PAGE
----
An economic slowdown could increase credit losses and/or decrease our growth. Because our business is directly related to consumer spending, any period of economic slowdown or recession could make it more difficult for us to add or retain accounts or account balances. In addition, during periods of economic slowdown or recession, we expect to experience an increase in rates of delinquencies and frequency and severity of credit losses. Our actual rates of delinquencies and frequency and severity of credit losses may be higher under adverse economic conditions than those experienced in the consumer finance industry generally because of our focus on the sub-prime market. Changes in credit use, payment patterns and the rate of defaults by account holders may result from a variety of unpredictable social, economic and geographic factors. Social factors include, among other things, changes in consumer confidence levels, the publics perception of the use of credit and changing attitudes about incurring debt and the stigma of personal bankruptcy. Economic factors include, among other things, the rates of inflation, the unemployment rates and the relative interest rates offered for various types of loans. Moreover, adverse changes in economic conditions in states where account holders are located, including as a result of severe weather, could have a direct impact on the timing and amount of payments on our credit card accounts.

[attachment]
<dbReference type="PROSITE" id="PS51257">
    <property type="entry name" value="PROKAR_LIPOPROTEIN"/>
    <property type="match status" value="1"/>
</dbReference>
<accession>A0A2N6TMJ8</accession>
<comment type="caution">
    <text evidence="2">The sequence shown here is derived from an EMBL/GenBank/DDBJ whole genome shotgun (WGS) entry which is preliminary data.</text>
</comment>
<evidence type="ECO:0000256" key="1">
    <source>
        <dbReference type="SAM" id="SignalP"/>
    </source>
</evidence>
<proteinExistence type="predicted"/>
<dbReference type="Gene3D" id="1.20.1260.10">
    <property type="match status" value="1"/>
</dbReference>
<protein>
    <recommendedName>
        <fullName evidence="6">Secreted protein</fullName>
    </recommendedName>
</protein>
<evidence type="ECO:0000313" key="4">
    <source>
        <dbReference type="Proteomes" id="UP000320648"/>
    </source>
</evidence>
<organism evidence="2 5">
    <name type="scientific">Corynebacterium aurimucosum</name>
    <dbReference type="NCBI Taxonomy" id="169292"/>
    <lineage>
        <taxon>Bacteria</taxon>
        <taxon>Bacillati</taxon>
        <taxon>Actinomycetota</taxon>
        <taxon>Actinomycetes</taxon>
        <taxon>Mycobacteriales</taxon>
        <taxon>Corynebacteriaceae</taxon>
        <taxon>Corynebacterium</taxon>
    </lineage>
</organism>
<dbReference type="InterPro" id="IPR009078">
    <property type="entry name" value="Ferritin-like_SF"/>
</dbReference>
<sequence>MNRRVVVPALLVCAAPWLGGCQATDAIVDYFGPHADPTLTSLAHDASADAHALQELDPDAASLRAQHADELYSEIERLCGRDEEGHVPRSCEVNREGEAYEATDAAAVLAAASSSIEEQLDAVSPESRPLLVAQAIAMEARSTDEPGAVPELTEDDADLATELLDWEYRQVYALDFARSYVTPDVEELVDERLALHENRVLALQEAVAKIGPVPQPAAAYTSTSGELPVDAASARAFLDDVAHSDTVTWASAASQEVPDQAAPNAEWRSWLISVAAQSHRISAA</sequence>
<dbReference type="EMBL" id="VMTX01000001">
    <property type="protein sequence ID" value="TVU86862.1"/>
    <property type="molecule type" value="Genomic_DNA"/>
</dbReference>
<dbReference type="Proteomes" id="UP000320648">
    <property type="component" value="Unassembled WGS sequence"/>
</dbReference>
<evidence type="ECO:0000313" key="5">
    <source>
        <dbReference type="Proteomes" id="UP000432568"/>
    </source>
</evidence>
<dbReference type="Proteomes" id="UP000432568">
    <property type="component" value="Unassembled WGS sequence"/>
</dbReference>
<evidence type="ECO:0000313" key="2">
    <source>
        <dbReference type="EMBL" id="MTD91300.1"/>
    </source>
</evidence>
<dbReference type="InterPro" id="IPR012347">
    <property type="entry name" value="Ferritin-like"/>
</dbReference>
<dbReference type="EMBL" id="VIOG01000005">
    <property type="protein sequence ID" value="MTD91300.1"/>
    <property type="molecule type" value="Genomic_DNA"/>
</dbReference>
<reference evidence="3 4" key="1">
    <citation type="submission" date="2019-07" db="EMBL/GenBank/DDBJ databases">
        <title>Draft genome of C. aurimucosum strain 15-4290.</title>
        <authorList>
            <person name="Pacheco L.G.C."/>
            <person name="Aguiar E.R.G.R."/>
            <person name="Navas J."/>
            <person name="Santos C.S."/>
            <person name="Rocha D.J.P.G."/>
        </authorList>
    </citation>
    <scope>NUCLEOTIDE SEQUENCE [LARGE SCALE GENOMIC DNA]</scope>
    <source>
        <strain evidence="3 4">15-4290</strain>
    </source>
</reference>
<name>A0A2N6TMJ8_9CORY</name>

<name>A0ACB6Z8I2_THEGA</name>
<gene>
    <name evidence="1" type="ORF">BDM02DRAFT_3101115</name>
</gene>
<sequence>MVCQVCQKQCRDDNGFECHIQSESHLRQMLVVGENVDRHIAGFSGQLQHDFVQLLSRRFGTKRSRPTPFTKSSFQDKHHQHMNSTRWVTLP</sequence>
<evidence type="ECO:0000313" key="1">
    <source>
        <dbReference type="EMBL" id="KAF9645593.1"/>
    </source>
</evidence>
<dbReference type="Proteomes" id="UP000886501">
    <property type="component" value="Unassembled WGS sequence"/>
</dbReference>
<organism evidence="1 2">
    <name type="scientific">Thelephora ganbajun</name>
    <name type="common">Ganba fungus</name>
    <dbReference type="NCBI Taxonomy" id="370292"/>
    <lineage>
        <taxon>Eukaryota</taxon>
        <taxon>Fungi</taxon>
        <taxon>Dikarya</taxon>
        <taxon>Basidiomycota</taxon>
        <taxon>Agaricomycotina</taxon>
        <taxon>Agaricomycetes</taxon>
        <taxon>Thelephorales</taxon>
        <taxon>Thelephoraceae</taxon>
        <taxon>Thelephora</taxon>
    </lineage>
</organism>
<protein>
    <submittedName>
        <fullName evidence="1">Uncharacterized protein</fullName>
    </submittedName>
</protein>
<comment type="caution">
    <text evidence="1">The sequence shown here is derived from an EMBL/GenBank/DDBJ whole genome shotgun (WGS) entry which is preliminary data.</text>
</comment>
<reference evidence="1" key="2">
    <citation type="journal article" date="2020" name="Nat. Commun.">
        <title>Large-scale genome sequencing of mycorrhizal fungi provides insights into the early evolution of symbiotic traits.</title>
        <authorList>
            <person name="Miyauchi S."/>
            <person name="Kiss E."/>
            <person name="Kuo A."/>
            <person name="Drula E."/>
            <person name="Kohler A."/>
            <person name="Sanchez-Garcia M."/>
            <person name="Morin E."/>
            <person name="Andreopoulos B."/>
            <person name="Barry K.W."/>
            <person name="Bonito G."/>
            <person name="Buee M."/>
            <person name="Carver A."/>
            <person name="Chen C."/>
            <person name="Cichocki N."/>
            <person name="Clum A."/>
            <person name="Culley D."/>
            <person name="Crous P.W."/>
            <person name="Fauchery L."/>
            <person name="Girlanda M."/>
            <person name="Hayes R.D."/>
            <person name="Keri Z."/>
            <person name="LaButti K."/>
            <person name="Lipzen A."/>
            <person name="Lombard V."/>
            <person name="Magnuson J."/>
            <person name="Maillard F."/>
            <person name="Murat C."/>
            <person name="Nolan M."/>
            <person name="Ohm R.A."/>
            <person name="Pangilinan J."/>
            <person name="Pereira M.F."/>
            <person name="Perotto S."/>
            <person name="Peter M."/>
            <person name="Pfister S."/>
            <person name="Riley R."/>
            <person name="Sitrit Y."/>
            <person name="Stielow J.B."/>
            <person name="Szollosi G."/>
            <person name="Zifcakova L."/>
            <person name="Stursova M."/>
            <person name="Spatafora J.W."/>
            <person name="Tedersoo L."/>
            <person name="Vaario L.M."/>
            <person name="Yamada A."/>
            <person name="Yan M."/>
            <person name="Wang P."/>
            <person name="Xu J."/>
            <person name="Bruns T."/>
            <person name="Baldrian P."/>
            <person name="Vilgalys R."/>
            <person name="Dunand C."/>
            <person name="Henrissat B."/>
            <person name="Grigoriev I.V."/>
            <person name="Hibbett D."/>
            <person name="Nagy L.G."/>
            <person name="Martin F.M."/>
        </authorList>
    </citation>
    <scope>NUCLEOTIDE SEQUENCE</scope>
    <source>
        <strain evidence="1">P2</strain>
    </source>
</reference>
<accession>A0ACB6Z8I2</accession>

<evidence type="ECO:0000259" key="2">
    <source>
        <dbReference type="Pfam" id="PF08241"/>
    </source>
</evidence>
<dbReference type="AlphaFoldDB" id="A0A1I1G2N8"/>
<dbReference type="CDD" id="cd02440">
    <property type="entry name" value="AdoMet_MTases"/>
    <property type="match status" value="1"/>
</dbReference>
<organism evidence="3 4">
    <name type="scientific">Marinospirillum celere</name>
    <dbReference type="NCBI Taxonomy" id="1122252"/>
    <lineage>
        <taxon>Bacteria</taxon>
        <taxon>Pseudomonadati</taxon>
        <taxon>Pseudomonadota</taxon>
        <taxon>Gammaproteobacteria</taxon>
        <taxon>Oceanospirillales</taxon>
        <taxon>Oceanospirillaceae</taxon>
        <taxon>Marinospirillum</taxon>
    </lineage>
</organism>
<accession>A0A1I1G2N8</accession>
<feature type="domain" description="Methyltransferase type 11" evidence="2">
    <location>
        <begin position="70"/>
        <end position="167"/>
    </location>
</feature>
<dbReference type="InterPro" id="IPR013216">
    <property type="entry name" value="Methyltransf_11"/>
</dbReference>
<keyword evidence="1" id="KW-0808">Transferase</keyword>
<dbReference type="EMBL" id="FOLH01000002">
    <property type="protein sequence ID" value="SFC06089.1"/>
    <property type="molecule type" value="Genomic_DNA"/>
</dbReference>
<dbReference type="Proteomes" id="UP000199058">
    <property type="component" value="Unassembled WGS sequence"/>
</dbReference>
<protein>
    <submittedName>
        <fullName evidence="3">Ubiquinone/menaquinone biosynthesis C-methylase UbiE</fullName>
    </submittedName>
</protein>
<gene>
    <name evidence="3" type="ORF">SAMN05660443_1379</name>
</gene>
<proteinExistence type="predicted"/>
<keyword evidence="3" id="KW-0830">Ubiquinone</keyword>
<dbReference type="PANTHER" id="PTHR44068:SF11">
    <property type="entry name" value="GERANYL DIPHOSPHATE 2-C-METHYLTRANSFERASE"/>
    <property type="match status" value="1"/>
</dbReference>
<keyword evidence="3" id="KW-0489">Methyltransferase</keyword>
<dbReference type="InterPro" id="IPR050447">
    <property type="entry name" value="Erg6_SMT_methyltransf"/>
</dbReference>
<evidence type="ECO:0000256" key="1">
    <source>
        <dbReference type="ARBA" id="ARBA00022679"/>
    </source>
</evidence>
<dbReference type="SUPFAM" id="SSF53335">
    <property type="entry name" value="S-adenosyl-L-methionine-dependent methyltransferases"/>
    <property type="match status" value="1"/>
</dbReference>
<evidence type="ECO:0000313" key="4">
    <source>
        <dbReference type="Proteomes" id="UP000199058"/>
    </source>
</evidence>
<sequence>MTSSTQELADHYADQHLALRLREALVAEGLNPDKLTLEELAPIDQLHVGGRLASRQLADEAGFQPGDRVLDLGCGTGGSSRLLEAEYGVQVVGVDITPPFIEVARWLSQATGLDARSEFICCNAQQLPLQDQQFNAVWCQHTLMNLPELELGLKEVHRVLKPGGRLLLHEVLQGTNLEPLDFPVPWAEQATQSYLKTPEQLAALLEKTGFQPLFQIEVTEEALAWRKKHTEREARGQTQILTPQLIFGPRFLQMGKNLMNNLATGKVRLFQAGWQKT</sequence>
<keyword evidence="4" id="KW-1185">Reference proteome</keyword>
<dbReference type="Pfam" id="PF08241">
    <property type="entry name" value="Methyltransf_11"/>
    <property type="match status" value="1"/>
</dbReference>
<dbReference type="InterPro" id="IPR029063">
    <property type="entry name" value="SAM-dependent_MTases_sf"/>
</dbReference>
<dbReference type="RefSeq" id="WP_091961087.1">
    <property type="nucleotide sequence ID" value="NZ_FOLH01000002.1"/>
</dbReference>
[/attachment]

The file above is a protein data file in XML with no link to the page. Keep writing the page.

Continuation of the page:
Because a significant portion of our reported income is based on managements estimates of the future performance of securitized receivables, differences between actual and expected performance of the receivables may cause fluctuations in net income. Income from the sale of receivables in securitization transactions and income from retained interests in receivables securitized have constituted, and are likely to continue to constitute, a significant portion of our income. Portions of this income are based on managements
estimates of cash flows we expect to receive from the interests that we retain when we securitize receivables. Differences between actual and expected performance of the receivables will occur and may cause fluctuations in our net income. The expected cash flows are based on managements estimates of interest rates, default rates, payment rates, cardholder purchases, costs of funds paid to investors in the securitizations, servicing costs, discount rates and required amortization payments. These estimates are based on a variety of factors, many of which are not within our control. As a result, these estimates will differ from actual performance.